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Bar News - September 8, 2006


Morning Mail: HB 1508: Not a Particularly Good Bill

I’ve just read the interesting article by Philip Hastings and Carmine Tomas on HB 1508 (enacted as Chapter 285, Laws of 2006). Thanks to the authors for bringing planning and zoning law to the Bar News! (See “A New Era of Zoning Protection in New Hampshire,” page 10, August 11 issue.)

           

I’m curious who the municipal planners are who supported the bill, as the article didn’t identify them and I don’t think any testified on it either in the House or in the Senate. As legislative liaison for the NH Planners Association, I know of no planners who thought this was a particularly good bill, either as introduced or as enacted. The NHPA actively worked with the bill’s sponsors outside of the legislative committee hearing process, and got some modifications that somewhat improved the bill (from the NHPA’s perspective). The ambiguity cited in the article regarding the end of the design review process is one of several concerns we raised; this and other issues remain unresolved in the enacted law.

           

I disagree with the article’s apparent conclusion that the statutory change will eliminate the acceptance battles between the applicant and the planning board, and I do not think it will reduce the likelihood of litigation. As it stood, the floor was already fairly level, especially in light of Rallis v. Hampton, 148 N.H. 18 (2001). Although the town prevailed on other essential issues in that case, the planning board got whacked for failing to accept a complete application in a timely manner.

           

Note that under RSA 676:4, there are two levels of pre-application review: preliminary conceptual consultation and design review. Planning boards are not required to allow either, and—in light of the limited applicability of HB 1508 regarding design review—they might stick to preliminary conceptual consultation instead, or not allow any pre-application review at all. But, even with limited vesting based upon design review, the planning board still has to find that an application is complete for this vesting to be meaningful. It is also important to observe that HB 1508 does not expand upon the existing grandfathering rule found in RSA 674:39. Rather, it provides a parallel grandfathering structure that I believe will only serve to confuse the development application process and those who administer it.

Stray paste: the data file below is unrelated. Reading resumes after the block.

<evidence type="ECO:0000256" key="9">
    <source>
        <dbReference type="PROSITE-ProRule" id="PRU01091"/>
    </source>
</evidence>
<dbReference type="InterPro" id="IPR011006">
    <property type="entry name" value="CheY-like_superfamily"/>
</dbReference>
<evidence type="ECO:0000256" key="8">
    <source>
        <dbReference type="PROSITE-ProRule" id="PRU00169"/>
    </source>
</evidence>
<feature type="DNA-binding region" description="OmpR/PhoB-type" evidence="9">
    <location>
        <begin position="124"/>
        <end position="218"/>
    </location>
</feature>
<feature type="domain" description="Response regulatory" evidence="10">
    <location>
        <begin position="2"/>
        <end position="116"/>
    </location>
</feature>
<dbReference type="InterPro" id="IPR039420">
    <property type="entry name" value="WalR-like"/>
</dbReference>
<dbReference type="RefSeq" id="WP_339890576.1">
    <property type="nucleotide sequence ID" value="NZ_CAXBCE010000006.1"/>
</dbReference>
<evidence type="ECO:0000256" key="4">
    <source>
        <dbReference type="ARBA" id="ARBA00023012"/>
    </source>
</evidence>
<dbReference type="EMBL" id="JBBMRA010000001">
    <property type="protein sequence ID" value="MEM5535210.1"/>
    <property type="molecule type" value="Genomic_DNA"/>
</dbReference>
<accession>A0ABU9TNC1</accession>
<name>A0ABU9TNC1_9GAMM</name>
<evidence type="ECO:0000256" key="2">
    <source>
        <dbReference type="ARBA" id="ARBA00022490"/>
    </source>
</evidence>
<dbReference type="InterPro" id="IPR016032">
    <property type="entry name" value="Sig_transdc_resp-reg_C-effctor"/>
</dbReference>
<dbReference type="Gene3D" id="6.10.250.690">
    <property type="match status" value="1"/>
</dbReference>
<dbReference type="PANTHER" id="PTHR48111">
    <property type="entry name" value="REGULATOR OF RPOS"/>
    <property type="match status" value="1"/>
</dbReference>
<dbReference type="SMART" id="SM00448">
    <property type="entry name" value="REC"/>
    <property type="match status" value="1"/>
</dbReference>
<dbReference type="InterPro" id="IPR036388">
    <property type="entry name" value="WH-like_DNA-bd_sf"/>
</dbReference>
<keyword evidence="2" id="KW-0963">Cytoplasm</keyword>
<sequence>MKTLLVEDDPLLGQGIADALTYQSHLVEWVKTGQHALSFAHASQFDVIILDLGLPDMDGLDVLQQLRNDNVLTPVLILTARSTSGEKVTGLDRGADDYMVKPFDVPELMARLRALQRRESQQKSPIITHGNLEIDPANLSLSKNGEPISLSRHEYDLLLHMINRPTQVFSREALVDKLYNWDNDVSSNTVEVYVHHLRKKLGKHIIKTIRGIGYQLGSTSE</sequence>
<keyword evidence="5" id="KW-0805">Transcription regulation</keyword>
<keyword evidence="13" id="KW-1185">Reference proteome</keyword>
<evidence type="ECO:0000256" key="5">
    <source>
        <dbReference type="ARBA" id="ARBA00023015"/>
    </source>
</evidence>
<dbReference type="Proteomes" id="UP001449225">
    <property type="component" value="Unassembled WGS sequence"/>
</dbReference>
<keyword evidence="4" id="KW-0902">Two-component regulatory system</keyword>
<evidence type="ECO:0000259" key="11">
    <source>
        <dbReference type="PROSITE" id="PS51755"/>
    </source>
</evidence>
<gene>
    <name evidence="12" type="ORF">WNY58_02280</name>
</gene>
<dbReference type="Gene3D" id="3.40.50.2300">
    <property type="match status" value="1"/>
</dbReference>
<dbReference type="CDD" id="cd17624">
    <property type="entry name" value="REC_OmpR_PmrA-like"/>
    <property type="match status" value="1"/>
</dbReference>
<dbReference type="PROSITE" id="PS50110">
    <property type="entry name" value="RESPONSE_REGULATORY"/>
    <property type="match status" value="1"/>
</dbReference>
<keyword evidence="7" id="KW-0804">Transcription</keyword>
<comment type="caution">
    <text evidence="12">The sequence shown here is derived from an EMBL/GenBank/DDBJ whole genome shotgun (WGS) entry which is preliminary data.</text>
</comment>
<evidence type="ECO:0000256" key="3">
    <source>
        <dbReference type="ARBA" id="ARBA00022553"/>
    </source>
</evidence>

Benjamin D. Frost

Manchester

 

Author’s Note: One of our sources in writing the article (who was involved in the legislative process) indicated that a number of planners were supportive of the bill. As we point out in the article, we agree that the new legislation may lead to new battles, but the plan acceptance process undoubtedly will be simplified. The parties will have much less riding on the outcome of an acceptance. It will be interesting to see how this all plays out over the next few months. Carmine D. Tomas (authored the article, “A New Era of Zoning Protection in New Hampshire,” with Philip M. Hastings in the August 11 issue of Bar News. Go to www.nhbar.org, under Publications, to see the article).

 

 

Loves New Forms

           

Our office has received the new computerized forms for the CLE program [SC Rule 53 Certificate of Compliance] and we just wanted to give feedback on the new system.

           

We have found the new system to be very user friendly and the format very much improved on the former system. We love it. Many thanks. Keep up the good work!

 

Karen Gibbons

Ayer, MA

 

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